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Nelson Mandela: A life in pictures
Nelson Mandela and his wife Winnie in this undated file picture.
I am really worked up over this skating thing. I very seldom get worked up over anything involving Canada except, maybe, a heated debate about the relative merits of Leonard Cohen vs. Jimmy Buffett. But there’s no doubt whatsoever in my mind that the Canadians got shafted on this one. I am so worked up about it that I intend to actually learn something about figure skating and then watch a tape of the incidents in question.
As I understand it, the Canadians lost because they were poorly dressed. Duh, excuse me, but why did that become an issue only at voting time? No one knew before the competition started that they were Canadians? For God’s sake, has anyone ever seen a Canadian who wasn’t poorly dressed? The ones I see singing “Oh Canada” at Yankee Stadium make Doug and Bob MacKenzie look like Cary Grant. That should have nothing to do with their skating ability. Most Canadians I know grew up on skates; they skate to work like we take subways in New York. Skates are to Canadians what pickup trucks are to Texans. You can’t get anywhere without them, and in Canada they learn to skate in French and English before they’re seven.
Since the Canadians are our allies, I think we should join them in getting pissed off about this. Plus, we owe them something for giving us SCTV, so I’m all for solidarity on this issue.
The problem is that I’m not sure how much specific help I can be on this one. As I said, my knowledge on this subject is limited. I can name exactly three figure skaters: Tonya Harding, Nancy Kerrigan and Dick Button, and the latter only because Phil Hartman used to do an impression of him on “Saturday Night Live.” (I have vague recollections of Carol Weiss, but only because she was in a Three Stooges movie, and of someone named — I think I’m spelling this right — Sonja Henie, but in truth I can’t remember if she was a skater or a swimmer.) Controversial decisions, of course, are endemic to any kind of heated athletic competition. We must expect the Olympics to have their share.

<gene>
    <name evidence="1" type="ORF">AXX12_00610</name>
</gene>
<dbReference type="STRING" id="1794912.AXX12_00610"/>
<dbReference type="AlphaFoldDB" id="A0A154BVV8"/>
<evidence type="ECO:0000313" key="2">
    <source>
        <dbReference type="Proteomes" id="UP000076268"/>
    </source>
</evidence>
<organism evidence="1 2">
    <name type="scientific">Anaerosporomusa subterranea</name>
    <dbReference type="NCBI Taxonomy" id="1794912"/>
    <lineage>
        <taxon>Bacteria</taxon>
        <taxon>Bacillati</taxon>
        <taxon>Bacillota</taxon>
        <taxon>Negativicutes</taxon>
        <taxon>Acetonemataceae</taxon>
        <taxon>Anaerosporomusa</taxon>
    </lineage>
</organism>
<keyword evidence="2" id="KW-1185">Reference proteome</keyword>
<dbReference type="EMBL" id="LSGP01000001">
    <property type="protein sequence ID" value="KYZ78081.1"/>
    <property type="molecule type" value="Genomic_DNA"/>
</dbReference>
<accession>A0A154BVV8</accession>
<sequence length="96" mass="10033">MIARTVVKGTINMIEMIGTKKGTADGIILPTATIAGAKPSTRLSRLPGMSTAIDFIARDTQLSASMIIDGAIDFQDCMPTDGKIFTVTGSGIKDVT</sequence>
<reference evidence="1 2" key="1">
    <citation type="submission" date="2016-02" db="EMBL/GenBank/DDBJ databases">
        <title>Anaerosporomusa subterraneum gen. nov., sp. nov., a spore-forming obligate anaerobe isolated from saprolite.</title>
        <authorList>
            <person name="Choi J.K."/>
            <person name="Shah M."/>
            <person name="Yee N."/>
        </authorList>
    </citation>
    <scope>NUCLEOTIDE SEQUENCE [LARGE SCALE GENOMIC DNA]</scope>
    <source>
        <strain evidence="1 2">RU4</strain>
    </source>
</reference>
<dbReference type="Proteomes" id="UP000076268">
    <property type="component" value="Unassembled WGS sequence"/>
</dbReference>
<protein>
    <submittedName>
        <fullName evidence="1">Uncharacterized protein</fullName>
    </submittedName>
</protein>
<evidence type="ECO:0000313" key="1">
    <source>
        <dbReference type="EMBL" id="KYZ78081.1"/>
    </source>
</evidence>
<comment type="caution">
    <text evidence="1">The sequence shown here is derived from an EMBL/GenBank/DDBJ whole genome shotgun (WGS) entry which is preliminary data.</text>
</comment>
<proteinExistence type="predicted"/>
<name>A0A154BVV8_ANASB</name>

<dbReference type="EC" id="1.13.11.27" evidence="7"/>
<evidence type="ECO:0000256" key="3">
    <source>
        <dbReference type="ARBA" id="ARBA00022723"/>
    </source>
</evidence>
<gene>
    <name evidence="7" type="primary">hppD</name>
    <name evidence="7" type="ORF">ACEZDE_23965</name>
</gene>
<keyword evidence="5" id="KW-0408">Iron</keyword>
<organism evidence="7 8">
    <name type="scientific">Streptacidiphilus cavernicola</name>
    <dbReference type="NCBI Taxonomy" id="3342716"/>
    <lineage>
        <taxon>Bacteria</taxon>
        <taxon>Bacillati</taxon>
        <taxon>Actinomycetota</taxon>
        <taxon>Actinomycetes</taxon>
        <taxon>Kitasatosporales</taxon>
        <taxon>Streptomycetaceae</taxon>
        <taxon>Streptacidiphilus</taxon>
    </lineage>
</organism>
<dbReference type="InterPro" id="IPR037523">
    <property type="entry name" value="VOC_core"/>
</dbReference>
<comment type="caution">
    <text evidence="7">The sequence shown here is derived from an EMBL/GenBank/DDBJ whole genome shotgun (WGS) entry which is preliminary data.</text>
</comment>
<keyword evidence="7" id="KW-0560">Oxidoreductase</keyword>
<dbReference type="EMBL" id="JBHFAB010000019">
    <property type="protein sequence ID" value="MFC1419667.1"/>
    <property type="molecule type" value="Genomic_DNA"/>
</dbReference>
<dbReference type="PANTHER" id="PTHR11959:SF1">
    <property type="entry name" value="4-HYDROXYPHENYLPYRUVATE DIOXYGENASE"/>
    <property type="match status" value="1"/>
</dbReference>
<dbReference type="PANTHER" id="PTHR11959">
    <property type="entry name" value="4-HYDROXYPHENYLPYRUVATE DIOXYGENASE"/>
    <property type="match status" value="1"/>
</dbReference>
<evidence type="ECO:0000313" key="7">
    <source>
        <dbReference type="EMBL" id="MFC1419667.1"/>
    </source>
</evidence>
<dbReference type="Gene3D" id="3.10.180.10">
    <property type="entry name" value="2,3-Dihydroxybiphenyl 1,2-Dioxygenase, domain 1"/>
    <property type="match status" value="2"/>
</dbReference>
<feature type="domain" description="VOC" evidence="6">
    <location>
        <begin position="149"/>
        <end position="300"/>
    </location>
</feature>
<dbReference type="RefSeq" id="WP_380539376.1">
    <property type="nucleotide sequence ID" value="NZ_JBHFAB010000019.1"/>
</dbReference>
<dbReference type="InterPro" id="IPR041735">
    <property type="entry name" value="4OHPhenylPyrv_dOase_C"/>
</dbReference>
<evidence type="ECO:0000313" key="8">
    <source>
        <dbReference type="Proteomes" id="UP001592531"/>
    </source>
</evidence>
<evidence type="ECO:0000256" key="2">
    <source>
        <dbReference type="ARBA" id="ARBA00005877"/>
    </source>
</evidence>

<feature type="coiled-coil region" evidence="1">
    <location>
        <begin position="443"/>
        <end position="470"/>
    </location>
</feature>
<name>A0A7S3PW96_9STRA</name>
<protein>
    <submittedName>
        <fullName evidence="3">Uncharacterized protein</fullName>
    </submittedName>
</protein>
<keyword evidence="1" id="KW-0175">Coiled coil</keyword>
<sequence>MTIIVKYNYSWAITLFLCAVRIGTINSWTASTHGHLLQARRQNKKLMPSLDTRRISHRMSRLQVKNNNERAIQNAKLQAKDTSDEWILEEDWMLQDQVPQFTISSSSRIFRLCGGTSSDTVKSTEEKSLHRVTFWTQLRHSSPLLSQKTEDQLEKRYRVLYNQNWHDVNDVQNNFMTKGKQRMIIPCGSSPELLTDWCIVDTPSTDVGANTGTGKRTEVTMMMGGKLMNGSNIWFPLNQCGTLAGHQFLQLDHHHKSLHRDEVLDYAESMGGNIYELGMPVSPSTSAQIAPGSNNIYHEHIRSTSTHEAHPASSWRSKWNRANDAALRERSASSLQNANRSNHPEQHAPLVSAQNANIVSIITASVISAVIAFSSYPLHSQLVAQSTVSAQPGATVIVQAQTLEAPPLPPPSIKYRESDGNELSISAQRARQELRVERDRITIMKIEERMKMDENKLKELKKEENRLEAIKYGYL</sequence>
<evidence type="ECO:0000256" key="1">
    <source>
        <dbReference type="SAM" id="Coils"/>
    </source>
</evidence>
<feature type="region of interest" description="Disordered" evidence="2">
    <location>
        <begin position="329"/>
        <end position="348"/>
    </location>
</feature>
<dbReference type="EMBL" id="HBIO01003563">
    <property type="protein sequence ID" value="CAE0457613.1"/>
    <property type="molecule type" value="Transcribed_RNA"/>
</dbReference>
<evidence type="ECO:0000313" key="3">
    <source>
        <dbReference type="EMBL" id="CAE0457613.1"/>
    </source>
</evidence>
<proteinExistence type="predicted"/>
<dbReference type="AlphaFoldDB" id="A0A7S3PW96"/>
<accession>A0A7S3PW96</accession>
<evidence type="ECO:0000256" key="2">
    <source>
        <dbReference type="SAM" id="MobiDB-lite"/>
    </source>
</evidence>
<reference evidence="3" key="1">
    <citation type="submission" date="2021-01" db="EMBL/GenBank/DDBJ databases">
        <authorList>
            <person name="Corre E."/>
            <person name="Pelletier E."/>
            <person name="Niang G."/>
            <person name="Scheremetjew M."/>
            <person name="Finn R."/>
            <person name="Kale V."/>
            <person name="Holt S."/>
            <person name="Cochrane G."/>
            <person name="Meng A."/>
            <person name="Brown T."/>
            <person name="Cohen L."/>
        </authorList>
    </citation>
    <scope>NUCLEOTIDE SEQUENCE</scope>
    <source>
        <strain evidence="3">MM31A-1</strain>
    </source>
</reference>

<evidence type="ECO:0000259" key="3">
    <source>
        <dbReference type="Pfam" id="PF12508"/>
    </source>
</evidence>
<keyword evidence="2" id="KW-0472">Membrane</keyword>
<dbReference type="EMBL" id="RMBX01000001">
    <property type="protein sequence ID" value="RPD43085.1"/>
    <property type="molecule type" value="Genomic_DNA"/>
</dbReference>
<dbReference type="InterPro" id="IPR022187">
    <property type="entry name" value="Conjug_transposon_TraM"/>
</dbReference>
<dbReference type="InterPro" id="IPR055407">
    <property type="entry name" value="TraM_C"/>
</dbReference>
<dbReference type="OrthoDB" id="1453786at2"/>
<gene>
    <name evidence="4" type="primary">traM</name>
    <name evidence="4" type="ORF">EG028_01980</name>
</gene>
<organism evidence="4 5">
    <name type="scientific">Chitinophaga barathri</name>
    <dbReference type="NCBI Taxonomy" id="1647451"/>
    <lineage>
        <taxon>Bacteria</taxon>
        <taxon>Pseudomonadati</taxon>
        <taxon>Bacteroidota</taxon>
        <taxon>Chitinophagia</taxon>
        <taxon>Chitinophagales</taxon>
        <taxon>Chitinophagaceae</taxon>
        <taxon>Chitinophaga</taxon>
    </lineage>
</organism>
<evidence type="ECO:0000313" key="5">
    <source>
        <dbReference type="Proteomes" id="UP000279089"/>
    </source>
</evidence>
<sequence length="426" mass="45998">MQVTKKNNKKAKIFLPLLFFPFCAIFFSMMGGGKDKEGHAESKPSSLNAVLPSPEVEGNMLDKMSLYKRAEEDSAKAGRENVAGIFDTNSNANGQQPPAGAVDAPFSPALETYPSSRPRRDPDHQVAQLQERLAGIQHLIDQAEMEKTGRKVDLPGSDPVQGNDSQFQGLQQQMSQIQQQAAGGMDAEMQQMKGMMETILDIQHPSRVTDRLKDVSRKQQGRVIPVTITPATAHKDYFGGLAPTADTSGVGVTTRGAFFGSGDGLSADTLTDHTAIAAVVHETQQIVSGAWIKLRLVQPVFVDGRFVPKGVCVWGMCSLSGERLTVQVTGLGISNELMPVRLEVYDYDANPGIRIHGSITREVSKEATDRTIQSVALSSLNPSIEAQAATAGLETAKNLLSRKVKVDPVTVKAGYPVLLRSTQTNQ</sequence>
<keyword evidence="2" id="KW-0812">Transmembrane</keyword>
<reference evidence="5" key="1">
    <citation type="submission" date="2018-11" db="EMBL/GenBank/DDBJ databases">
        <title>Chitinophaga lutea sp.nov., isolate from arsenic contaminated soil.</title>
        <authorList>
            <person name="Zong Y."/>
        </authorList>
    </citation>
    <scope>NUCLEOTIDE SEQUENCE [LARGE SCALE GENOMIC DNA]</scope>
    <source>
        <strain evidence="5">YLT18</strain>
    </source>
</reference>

I can still remember the ludicrous decisions given by boxing officials at the Seoul Olympics. I think they could have taken a 10-year-old boy out of the audience and gotten fairer results. But this figure skating thing is altogether different. It’s less like the controversy surrounding a sporting event and more like the arguments over who wore the best and worst evening gowns at the Oscars. By this, I mean it seems to have more to do with aesthetics than athletics. Or maybe aesthetics is too highfalutin a word; maybe we should simply call it a matter of taste. Maybe in Eastern Europe stumbling like a hog on newly waxed linoleum while coming out of a quadruple somersault — the exact technical term in skating escapes me at the moment — is considered something good, something aesthetically pleasing. Maybe it’s the brinkmanship of the thing that they admire. If you’ll stop being cynical for a moment, I’m sure you can see that I have a point. I mean, Eastern Europeans really do have a whole different sense of the aesthetic than we do. I sincerely believe that there are people who have sat through all of Eisenstein’s “Ivan the Terrible” — Parts 1 and 2 — and enjoyed the experience. I don’t think anyone who feels that way is strange; I do think anyone who feels that way without having spent his entire life in Russia is strange.
Anyway, this is the kind of trouble you get into when you introduce the idea of subjectivity to a world that was supposed to be objective. Football fans may argue for hours — or in this case, for decades — as to whether Tom Brady actually fumbled against the Oakland Raiders. But at least each fan has an objective idea in his mind as to what a fumble should be. Who really has a clear idea of what is aesthetically pleasing until they think they see it? And how and where did such debates ever find their way into sports? I’m not one of those Neanderthal males who absolutely refuses to sit down and watch figure skating with a female companion. I will watch two unbroken hours of figure skating with any woman who promises to watch “The Last Seduction” (director’s cut) with me. But I digress …